Independent Bookstore Day 2019: Our Favorite Indie Bookstores

Happy Independent Bookstore Day, Rioters! To celebrate this year, we asked our contributors to tell us about their favorite independent bookstores. Below you will find an array of magical places from around the country (be sure to add them to your list of places to visit, I certainly did!). In addition, take a look at Christina M. Rau’s posts about Turn of the Corkscrew Books and Wine and Kew and Willow Books , and do tell us about your own favorite independent bookstore in the comments!

McKay Used Books, Manassas, VA

When I first moved to Northern Virginia a few years ago, I was excited at the prospect of living in a more urban environment because it meant more bookstores. I took a day off of work to go to the DMV and treated myself the rest of the day by traveling all over the area to a list of bookstores. McKay was by far the best. They had a huge amount of books in great condition for incredible prices. You can also turn in your used books for store credit. Once, when I turned in some books and shopped while they appraised them, it happened that the cost of the books I’d picked out was exactly the amount of store credit I received. It was a beautiful thing. The store recently experienced a reorganization of the space, so there are a few growing pains at the moment, but it remains my favorite bookstore in the area and always worth a 45-minute drive for me.

—Abby Hargreaves

Loyalty Bookstore, Washington, D.C.

I am incredibly lucky that the bookstore closest to my heart also happens to be closest to my home. Loyalty Bookstore is a tiny but mighty bookstore in the heart of Washington, D.C. Their mission is to highlight diverse voices and creatives, and they do so through the books they feature in the store, their partnerships with the neighborhood, and their incredible programming. In addition to amazing book clubs, children’s events, and readings, they also have a shared “reading room” with the bar next door where they feature literary cocktails, created and paired with a new book each week. It’s amazing that such a small space still has everything I could ever need. If they would let me live in the reading room, I would.

—Susie Dumond

Wicked Good Books, Salem, MA

Salem rewards book people very richly. Wicked Good Books is a must-stop bookstore right in the heart of the witchy-historical-literary action. The shop sells a mixture of new and used books, maintaining the never-know-what-you-might-find aspect of the original Derby Books without the ten-foot-high book towers. Wicked is not shy about promoting local, self-published authors, either. In a literary town like this one, there are plenty of undiscovered gems. The many small presses of the North Shore all contribute to the stock of this shop, often on the ever-fascinating consignment shelf. If you’re looking for local history or flavor—and believe me, Salem has both in spades—this should be your first stop. It’s also a great place to pick up a tchotchke or souvenir that isn’t a witch shop. (That said, they will absolutely sell you a quality book of magic spells if that’s your jam.) The booksellers are super nice and the store is often a good place to catch your breath during Halloween madness.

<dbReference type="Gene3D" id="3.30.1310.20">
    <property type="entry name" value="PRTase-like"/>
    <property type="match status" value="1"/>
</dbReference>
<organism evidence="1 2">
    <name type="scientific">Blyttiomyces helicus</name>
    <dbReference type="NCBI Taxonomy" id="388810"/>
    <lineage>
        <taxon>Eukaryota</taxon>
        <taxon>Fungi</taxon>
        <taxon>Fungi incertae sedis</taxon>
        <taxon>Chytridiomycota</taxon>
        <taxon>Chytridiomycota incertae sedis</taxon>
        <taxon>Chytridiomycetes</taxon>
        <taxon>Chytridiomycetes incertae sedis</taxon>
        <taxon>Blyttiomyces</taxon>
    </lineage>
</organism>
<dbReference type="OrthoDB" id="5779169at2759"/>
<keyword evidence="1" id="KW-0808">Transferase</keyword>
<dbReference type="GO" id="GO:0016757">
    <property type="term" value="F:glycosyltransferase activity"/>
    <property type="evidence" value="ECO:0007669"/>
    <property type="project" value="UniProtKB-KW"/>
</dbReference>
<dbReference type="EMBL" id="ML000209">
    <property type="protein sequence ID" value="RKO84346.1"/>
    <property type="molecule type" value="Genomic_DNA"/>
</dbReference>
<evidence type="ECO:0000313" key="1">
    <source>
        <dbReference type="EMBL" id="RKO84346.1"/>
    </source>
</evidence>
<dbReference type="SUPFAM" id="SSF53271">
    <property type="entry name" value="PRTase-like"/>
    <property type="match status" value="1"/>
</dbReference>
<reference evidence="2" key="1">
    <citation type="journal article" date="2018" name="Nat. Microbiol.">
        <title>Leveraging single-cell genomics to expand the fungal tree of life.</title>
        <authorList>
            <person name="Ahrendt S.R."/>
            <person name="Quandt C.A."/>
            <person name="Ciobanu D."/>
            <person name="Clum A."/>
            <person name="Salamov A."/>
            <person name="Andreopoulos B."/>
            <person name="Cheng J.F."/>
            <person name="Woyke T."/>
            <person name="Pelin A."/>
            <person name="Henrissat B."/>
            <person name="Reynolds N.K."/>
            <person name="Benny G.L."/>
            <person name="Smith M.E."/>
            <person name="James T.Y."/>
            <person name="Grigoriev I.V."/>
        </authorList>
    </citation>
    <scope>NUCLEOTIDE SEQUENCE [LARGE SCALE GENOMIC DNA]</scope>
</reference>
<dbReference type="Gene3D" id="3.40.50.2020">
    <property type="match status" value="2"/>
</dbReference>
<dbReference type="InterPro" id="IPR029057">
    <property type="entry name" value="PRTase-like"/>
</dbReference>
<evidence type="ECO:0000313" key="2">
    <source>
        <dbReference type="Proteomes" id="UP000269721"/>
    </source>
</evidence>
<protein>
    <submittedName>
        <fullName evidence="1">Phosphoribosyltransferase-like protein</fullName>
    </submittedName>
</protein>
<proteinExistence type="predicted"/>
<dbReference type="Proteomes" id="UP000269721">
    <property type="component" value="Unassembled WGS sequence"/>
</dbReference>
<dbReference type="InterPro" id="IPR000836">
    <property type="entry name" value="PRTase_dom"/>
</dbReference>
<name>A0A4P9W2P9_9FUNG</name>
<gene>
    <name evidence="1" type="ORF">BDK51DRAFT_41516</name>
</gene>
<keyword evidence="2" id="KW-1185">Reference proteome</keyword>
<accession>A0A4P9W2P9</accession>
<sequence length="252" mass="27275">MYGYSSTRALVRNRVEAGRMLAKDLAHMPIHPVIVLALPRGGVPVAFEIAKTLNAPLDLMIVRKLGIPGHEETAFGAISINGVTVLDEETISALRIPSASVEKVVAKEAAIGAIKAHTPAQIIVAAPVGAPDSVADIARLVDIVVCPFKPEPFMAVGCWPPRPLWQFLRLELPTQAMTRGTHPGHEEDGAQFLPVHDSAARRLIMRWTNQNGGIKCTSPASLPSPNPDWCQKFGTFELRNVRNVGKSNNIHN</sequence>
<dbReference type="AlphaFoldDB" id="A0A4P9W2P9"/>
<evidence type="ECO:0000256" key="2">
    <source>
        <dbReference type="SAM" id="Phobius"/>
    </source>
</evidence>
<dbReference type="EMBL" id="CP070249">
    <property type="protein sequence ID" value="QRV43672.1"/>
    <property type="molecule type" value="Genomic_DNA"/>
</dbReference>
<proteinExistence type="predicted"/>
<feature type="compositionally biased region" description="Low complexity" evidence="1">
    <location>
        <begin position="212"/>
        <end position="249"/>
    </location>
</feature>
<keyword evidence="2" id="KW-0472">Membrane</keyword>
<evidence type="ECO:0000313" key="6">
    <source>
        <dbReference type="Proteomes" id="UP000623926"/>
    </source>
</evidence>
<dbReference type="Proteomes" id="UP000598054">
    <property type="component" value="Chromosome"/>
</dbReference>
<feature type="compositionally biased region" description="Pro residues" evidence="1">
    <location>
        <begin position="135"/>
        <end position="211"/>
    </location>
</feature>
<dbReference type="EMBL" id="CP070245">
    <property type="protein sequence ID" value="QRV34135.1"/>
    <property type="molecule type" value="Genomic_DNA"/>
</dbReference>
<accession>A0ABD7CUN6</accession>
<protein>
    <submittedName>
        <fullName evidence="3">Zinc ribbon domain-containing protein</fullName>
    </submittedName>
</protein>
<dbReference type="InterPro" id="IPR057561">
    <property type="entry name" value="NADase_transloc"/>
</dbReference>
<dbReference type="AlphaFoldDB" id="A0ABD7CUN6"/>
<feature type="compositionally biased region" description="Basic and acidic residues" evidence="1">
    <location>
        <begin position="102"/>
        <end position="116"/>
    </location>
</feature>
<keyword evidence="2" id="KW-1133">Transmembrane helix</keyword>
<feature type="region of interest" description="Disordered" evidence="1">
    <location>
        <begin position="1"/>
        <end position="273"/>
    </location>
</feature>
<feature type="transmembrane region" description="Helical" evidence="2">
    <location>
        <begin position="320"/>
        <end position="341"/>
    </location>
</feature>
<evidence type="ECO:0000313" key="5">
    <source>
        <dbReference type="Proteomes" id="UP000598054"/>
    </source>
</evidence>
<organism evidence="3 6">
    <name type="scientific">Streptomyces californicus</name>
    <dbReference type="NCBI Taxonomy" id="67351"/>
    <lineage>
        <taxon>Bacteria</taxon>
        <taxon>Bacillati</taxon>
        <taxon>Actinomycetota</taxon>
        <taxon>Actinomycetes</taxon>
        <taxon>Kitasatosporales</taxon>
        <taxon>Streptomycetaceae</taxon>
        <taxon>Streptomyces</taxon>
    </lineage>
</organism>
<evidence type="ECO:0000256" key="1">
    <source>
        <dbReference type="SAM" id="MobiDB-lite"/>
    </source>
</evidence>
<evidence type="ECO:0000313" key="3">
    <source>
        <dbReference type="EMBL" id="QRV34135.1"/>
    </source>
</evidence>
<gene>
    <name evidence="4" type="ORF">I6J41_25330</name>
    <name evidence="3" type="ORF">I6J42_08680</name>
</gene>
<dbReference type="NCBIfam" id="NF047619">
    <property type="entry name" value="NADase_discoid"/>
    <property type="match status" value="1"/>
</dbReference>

—Anna Gooding-Call

57th Street Books, Chicago, IL

Chicago is a good place for bookstores and book lovers. It’s chock-full of amazing, independent, local bookstores, all of which have their own joys…but this one is mine. Down a few steps, and you’re in a small bookstore that goes several rooms back, full of twisting, maze-like shelves and great staff selections. It’s been my favorite place for a long time: the staff is wonderful, and it’s truly a community center. Plus, the selection is unparalleled: they have everything you’ll need and more, an award-winning children’s section, a sci-fi and fantasy section that gets a ton of good love, and dedicated shelves to Chicago books. I love 57th. It feels like home.

—Leah Rachel von Essen

Duende District, Washington, D.C. & Albuquerque, NM

Duende District is more than just a bookstore. A pop-up with several locations across D.C. and a new stop in Albuquerque, Duende District features only books by writers of color. In 2017, owner & beastly bruja bookseller Angela Spring knew that her community wasn’t being serviced, that people of color didn’t have a place to gather for reading and cultural events. Over the years, she has worked hard and built Duende District not only into a formidable bookshop, but a way to bring authors of color into the community, to host book clubs and cooking events (in partnership with Toli Moli), and so much more. Angela is an advocate for booksellers of color and for inclusivity, and a huge advocate for underprivileged communities. Duende District is a place of comfort, where readers of all ages can find something that speaks to them. But it is also a movement, and a force to be reckoned with.